Recognising Care Givers As Our Most Precious Asset

The work and dedication of care providers throughout the ongoing Covid-19 pandemic has been rightly hailed as ‘heroic’. Weekly applause acknowledged the degree to which care workers were putting their own lives on hold. They risked their health, and sacrificed the needs of their families to look after some of the most vulnerable and fragile people in our society. “Thank you to all of our carers for your fantastic work, day in, day out. You are pillars of society in the fight against coronavirus.” Boris Johnson Tweet 07.05.20

The Work of Care Givers is Heroic – Full Stop

I’ve worked in care for decades now, both as a care giver, and as a manager recruiting and training carers. What I’ve learnt over those years can be summed up succinctly:
  • The work of the care giver is always heroic – because it‘s transformative
  • Social care gets treated like a ‘guilty’ secret – but it should be our priority as a society
  • Our carers need all the support and respect we can give them
If we want to be proud of our society, and who we are in the UK, the way we look after our vulnerable citizens has to be addressed.

What Do Care Givers Do?

Humans are hardwired to care and offer compassion. Care givers find this facility within themselves and use it to offer independence, dignity and recognition to the elderly and vulnerable. Hardwired we may be, but caring doesn’t come without a cost. Making a relationship with someone, recognising their frailty and vulnerability, changes you. You’ll never see the world the same way again. Care givers learn to look for potential, wisdom and joy in people who are suffering from degenerative conditions such as dementia. They learn to communicate in new and unexpected ways with people struggling to speak. Their daily job is to hold back judgements that suggest if you’re old, or disabled, you’re finished – and to recognise instead the contribution we all have to give at every stage of life whatever our health concerns.

Changing How Care Works

A few years ago I decided I’d had enough of being angry about the shortcomings of the care system in the UK, and thought it was time to do something about it. My concern was around the way in which ‘care roles’ were becoming more and more difficult to recruit to. And even if you did find someone willing to take on the role, they tended to move on after a few months. In my view, three things were missing from discussions around the role of the care giver:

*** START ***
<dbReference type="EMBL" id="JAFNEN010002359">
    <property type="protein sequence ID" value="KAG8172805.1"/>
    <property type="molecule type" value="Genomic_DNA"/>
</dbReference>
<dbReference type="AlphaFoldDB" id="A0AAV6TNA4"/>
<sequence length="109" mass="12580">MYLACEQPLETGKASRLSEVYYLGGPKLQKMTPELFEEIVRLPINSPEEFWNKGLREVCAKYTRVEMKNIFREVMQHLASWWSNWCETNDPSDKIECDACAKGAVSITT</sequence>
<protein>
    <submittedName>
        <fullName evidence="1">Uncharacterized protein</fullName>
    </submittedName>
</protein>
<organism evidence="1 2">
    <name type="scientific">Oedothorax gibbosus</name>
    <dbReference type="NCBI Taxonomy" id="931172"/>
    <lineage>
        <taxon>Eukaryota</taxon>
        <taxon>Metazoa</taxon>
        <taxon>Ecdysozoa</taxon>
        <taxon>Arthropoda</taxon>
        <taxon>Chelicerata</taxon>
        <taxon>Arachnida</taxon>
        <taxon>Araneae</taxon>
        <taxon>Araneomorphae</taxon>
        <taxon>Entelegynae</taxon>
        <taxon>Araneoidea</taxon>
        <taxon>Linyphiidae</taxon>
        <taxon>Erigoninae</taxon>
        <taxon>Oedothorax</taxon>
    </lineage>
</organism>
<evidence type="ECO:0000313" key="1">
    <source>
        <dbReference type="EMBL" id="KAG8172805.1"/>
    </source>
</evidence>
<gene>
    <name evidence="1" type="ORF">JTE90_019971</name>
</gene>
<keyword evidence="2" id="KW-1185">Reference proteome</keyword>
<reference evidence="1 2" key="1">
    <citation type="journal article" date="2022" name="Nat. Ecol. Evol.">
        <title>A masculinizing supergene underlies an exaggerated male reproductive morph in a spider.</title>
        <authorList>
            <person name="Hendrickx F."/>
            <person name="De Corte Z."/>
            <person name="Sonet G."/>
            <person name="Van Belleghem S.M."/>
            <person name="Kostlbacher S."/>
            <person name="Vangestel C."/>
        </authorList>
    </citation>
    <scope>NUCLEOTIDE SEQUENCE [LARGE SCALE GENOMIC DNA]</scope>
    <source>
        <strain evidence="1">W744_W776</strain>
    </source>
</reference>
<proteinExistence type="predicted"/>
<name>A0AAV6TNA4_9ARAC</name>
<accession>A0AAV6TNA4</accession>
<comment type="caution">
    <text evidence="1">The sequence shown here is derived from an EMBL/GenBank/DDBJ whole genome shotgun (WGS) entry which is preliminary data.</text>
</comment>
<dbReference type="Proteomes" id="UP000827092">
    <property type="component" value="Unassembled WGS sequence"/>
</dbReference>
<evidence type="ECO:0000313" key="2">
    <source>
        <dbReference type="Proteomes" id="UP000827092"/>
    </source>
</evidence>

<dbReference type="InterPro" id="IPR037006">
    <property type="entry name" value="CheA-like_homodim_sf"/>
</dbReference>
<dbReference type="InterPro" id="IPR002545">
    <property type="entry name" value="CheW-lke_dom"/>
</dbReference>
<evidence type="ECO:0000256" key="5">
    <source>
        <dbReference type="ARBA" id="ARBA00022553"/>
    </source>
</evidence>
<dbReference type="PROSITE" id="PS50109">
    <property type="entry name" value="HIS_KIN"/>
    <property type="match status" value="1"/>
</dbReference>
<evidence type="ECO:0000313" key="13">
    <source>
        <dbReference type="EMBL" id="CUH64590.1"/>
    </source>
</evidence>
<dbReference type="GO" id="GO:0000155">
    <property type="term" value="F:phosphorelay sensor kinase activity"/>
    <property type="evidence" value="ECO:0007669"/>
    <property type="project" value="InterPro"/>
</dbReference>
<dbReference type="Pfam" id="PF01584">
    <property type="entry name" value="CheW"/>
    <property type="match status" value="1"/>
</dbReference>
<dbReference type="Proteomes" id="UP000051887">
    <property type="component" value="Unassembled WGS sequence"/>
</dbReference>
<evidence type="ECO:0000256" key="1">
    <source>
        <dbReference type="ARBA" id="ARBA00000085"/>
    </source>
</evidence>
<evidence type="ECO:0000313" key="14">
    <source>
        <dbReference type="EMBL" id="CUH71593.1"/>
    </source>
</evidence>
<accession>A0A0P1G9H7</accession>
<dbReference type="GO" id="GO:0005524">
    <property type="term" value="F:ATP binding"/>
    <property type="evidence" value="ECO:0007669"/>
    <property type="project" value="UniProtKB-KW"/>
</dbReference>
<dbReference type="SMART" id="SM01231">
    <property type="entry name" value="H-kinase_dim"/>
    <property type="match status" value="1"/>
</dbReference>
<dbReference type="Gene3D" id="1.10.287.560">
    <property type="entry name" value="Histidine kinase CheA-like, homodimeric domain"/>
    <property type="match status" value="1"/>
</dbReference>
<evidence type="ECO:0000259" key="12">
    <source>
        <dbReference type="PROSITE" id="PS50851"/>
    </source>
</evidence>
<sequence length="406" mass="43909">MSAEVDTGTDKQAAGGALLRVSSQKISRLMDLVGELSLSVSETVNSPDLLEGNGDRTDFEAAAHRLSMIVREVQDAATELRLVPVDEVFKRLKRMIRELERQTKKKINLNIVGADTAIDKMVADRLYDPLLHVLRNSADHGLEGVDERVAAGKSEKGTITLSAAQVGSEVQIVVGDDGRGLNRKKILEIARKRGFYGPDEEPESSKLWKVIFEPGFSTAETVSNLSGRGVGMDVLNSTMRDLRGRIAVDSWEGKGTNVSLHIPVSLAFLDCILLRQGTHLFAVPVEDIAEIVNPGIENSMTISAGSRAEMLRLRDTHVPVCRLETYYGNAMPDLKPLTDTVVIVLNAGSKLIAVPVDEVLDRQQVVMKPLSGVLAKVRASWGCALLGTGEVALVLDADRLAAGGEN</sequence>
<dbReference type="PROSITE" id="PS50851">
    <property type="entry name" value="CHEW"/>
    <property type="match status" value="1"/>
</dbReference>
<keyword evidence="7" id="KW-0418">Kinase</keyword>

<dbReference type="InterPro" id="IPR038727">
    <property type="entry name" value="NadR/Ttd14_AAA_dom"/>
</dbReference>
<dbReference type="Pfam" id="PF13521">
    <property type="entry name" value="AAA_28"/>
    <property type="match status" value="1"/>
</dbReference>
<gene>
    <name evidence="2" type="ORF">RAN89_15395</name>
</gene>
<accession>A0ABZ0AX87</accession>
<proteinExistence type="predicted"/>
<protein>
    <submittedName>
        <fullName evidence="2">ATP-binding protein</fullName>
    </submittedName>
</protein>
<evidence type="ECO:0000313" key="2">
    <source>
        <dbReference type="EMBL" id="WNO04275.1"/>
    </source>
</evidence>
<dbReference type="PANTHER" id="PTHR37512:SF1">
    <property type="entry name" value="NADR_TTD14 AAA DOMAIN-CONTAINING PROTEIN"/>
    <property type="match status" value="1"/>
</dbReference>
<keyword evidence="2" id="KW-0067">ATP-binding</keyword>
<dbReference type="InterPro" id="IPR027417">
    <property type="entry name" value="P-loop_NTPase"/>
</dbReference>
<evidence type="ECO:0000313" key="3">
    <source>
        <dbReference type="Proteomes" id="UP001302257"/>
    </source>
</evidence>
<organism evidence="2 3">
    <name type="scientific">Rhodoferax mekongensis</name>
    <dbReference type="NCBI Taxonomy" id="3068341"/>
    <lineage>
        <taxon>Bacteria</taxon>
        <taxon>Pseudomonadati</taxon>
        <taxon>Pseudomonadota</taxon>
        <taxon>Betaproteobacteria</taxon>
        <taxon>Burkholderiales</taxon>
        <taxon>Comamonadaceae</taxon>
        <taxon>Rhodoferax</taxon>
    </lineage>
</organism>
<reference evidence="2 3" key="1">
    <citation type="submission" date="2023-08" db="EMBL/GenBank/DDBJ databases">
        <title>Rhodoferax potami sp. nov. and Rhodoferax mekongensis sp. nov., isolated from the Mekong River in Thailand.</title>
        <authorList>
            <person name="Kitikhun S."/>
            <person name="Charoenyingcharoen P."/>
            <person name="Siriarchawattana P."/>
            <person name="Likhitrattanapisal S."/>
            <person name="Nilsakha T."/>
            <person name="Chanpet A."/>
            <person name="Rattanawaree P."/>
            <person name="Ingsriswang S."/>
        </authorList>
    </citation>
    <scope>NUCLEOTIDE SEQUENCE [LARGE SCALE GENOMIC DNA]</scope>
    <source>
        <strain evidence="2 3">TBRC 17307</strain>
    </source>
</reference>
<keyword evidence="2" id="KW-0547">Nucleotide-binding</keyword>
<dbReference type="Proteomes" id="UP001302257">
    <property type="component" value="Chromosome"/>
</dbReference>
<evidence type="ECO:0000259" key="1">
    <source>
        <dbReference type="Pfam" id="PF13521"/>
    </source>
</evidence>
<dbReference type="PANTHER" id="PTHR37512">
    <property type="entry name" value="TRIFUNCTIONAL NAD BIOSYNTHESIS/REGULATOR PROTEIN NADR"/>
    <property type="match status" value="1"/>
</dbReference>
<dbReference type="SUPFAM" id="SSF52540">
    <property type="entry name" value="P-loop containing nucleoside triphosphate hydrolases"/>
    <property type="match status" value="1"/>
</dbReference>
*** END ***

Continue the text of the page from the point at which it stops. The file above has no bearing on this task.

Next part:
1. Job Applicants tend to see care giving as a transactional relationship whereas it's actually the opposite. A care assistant potentially gains as much from the encounter as the recipient. This isn’t however in line with the way we tend to view the elderly in the UK.
  2. Care Givers feel a lack of control over the work they do. Many care workers have family obligations, or another job, and being unable to determine the hours they do makes it an impossible role to fulfil. Experienced care workers also feel undervalued and underpaid.
  3. The clear advantages of a career in care rarely get heard in the job market. Many of the young recruits I work with are delighted to hear that they could do a degree in care, or follow a vocational career path. They’re surprised by the level of support and mentoring offered. And they’re amazed that it’s a job opening as much for men as for women.
 

Swarme – the New Care Movement

 
“All of this means that we all must engage in the critical role of reforming social care and re-defining if not re-designing the work of care.” Dr Donald Macaskill – CEO, Scottish Care


Swarme is my attempt to reform and redefine the work of care, for both the social care provider/recruiter, and the care givers/workers. The aim of Swarme is to remove the barriers to new care giver entering the profession, and to put recruiters directly in touch with care workers looking for work. Key to the Swarme online platform is a recognition that care workers often can’t commit to a standard 8 hour day. But they may very well be able to manage regular night shifts, weekend hours or slots during school hours. Care workers are also able to set their own rate, dependent on the experience they have. This recognises the value that a skilled and experienced care giver brings to service users. Intrigued? Want to know more about Swarme? Take at look at our website at swarme.co.uk, or give me a call at 0782 577 4700